Smaller trauma hospitals, both designated and undesignated, are the front line for the initial care of the majority of trauma patients. Many patients can be evaluated and sent home or admitted to the initial hospital. More severely injured patients are commonly transferred to the nearest Level I or Level II trauma center for care of injuries requiring specialists.
Imaging studies such as conventional xray and CT scan are a necessary part of the initial trauma evaluation. But is it necessary to do a full radiographic evaluation, even when it is known that the patient will have to be transferred?
Researchers at Dartmouth Hitchcock Medical Center examined the issue of repeat imaging at their Level I center. They looked at 138 patients that were transferred to them from other rural hospitals. They found that 75% underwent CT scanning prior to transfer, and 58% underwent repeat scanning upon arriving at Dartmouth.
The authors discovered the following:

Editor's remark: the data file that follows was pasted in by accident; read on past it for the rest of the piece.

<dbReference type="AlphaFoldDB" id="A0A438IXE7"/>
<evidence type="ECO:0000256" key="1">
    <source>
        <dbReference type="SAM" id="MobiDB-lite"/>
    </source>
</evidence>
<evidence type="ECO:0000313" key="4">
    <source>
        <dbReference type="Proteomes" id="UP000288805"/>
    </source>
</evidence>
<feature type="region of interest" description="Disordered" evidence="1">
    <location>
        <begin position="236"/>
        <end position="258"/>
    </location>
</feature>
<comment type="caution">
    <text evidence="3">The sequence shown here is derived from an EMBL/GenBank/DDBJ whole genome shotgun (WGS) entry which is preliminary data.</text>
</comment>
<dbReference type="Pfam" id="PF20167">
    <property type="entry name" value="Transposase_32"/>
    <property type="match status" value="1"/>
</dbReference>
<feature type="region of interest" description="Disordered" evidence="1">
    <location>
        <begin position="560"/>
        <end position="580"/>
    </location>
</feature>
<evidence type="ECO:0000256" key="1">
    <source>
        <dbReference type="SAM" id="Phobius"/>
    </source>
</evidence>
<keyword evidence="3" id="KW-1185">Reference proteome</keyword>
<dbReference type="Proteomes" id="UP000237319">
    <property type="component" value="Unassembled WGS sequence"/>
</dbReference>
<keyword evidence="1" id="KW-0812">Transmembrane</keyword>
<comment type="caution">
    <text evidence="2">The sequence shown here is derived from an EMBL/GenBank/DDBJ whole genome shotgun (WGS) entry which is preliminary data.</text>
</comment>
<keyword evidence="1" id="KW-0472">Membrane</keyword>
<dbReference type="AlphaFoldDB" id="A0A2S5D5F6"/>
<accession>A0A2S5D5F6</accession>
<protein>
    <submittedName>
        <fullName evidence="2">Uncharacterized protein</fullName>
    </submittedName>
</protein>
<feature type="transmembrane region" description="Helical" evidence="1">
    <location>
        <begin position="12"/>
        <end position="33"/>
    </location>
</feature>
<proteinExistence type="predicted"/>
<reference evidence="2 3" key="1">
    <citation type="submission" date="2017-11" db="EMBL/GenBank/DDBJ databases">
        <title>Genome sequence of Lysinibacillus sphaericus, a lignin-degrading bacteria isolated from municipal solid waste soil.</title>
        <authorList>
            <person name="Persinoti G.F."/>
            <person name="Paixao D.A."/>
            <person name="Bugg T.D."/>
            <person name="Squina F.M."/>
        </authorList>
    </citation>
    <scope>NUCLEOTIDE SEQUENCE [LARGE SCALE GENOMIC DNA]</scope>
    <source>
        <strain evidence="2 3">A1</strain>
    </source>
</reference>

- Head CTs were repeated 52% of the time, primarily due to clinical indications
- Spine reconstructions were repeated 33-50% of the time due to inadequate reconstruction technique
- Chest (31%) and abdomen (20%) were repeated due to inappropriate use of IV contrast
- 13% of image disks used incompatible software
- 7% of images were not sent with the patient
Here are my recommendations for imaging by hospitals that refer patients to Level I or II trauma center:
- Obtain the essential plain films recommended by ATLS (chest, pelvis)
- If an obvious injury requiring transfer is found on exam (e.g. open fracture) do no further studies
- Obtain any imaging studies needed to decide if you can admit the patient to your own hospital (example: abdominal CT for abdominal pain and negative FAST. Keep if no injury, transfer if solid organ injury)
- As soon as an injury is identified that mandates transfer, do no further studies
- Always send image disks with the patient
- Work with your referral trauma center to obtain a copy of their CT imaging protocols so if you do need to perform a study you can duplicate their technique
Reference: Gupta et al. Inefficiencies in a Rural Trauma System: The Burden of Repeat Imaging in Interfacility Transfers. J Trauma 69(2):253-255, 2010.